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Markets

Bubble Trouble

The Fed must be careful not to make things worse when it tries to prick bubbles by raising rates.

The Federal Reserve is under fire. First, it was blamed for the stock-market bubble of the late 1990s. Then it was castigated for the real estate bubble. Now, with gasoline prices hitting previously unimaginable heights, critics are asking why the Fed isn't doing more to pop the oil bubble, which is causing so much hardship for so many Americans.

Fred Mishkin, who is planning to step down from the Fed's Board of Governors on August 31, has offered some sensible advice on how the central bank should confront such bubbles: If the bubble affects inflation and employment, the two economic variables the Fed must monitor, then the Board should take appropriate action. But the Fed must be careful not to make things worse when it tries to prick bubbles by raising short-term interest rates.

Bubbles are tricky for several reasons. They are hard to identify, often starting out as justifiable price increases. Also, the impact the central bank's tightening has on the price of assets is uncertain. Moreover, raising interest rates is a blunt weapon that can harm sectors that have not seen outlandish price increases.

Bubble chronology. Let's analyze each of the three bubbles over the past decade. Former chairman Alan Greenspan first warned of a stock-market bubble in December 1996, when he made his now-famous "irrational exuberance" speech. In fact, the bubble didn't really begin until 1998 and was confined mostly to technology stocks before it started to deflate in March 2000.

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At the same time that tech stocks were in la-la land, commercial real estate prices were depressed because many believed that the Internet would doom stores, banks and other so-called brick-and-mortar outlets. Had the Fed raised interest rates sooner and more vigorously than it did, it would have depressed real estate even more and worsened the 2001 recession.

The real estate boom fell more within the Fed's purview. Greenspan certainly could have warned financial institutions about unsound lending practices. He and most other Fed members (the late Ed Gramlich was a notable exception) believed that the risk from subprime lending was spread throughout global financial markets and that a housing downturn would not cause severe economic repercussions. Clearly, Wall Street made the same mistake, as stocks in the financial sector hit their highs well after the real estate boom peaked.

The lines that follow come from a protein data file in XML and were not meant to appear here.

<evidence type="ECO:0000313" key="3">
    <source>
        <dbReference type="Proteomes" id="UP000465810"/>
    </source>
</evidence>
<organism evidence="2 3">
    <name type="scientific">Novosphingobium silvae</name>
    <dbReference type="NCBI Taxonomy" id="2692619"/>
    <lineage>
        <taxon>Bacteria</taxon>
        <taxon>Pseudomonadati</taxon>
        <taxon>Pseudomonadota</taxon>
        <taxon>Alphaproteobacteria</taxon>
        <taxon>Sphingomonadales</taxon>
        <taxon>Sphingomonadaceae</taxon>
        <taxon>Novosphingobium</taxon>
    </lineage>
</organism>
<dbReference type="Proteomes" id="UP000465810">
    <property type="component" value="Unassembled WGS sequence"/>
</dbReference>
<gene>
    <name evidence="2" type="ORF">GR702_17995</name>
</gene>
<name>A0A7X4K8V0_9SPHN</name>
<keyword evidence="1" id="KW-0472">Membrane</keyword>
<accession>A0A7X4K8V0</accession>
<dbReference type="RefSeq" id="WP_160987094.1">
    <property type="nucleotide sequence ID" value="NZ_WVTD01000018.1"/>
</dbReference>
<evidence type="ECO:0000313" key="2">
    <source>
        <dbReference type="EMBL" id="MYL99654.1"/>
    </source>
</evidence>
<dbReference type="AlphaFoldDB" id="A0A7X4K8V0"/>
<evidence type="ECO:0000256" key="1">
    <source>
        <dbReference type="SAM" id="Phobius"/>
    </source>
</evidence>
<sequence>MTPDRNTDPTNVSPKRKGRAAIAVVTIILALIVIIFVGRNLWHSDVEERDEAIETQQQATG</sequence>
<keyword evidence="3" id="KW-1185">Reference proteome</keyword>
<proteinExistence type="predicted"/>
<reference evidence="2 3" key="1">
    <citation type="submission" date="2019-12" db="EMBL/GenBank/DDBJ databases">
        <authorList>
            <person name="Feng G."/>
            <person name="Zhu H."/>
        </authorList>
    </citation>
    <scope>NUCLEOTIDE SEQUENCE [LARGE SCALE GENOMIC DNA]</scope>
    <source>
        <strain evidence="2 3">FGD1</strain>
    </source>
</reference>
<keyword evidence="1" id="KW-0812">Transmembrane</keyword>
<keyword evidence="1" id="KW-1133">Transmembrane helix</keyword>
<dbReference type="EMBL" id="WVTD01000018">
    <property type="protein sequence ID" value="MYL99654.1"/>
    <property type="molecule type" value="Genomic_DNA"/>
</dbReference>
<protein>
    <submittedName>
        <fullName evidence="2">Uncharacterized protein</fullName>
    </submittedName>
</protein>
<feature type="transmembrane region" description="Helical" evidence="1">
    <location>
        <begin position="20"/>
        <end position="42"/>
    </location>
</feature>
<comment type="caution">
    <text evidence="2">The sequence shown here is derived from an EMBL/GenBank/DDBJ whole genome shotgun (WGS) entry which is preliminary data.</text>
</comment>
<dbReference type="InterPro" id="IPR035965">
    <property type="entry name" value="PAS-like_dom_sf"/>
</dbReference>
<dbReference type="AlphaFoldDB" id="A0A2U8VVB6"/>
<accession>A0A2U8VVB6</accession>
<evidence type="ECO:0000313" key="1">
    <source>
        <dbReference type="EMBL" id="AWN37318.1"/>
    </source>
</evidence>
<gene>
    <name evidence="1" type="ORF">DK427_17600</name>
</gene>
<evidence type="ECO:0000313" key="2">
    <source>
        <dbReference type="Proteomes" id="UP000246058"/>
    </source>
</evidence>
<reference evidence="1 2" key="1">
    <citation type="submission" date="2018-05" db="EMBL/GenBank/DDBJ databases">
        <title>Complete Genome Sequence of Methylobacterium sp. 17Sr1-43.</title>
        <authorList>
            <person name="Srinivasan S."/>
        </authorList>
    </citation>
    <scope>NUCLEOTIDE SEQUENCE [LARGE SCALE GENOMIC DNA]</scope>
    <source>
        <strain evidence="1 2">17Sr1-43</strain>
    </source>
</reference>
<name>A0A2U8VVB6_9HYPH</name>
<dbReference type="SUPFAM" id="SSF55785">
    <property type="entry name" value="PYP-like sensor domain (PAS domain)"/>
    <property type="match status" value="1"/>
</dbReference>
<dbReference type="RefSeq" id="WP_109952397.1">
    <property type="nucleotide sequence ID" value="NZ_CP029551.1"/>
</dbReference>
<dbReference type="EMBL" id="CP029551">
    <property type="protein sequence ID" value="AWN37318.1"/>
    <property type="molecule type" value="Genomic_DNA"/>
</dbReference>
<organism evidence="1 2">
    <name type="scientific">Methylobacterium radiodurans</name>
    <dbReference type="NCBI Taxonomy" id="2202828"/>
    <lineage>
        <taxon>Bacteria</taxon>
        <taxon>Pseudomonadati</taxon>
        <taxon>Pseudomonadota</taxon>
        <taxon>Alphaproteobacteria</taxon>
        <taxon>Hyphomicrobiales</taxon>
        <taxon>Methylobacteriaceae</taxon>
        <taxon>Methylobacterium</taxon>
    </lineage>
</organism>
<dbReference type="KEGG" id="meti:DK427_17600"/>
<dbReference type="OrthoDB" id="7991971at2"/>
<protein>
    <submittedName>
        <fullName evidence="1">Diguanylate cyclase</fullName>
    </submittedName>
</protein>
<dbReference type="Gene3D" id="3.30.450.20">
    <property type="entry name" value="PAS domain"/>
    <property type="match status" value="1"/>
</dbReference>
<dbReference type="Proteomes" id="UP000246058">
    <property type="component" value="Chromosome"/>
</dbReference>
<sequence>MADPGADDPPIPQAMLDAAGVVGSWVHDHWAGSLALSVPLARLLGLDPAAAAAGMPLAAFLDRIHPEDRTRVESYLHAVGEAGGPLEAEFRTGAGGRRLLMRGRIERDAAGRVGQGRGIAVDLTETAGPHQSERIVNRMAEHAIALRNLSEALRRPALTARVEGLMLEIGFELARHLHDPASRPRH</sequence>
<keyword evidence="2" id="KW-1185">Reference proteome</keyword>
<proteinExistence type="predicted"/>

But higher short-term interest rates were not the answer. Real estate prices were rising worldwide because of strong demand and low long-term interest rates, which are set by investors, not the Fed. Most of the problem stemmed from unsound lending practices that allowed unqualified buyers (and speculators) to buy homes. The Fed could do little to offset falling long-term rates, which were due to low inflation and huge Asian buying of U.S. Treasury securities.

The surge in oil and food prices we are now experiencing also has its roots in fundamental forces: the economic boom in emerging markets and the diversion of agricultural products to other uses (think ethanol). I strongly laud Chairman Ben Bernanke's bold actions to keep the credit markets functioning when they froze up early this year. But I think the Fed cut short-term rates too sharply. A more moderate drop would have helped rein in commodity prices and kept the dollar stronger.

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Nevertheless, the Fed must be cautious about any actions that affect asset prices. A free-market economy is the best allocator of resources, even though prices occasionally get too high in one sector.

Mishkin's policy prescription is right: Don't be too quick to mess with the markets, keep your eyes on overall inflation and economic growth, and make sure the private institutions that the Fed stands behind have adequate liquidity to withstand economic shocks.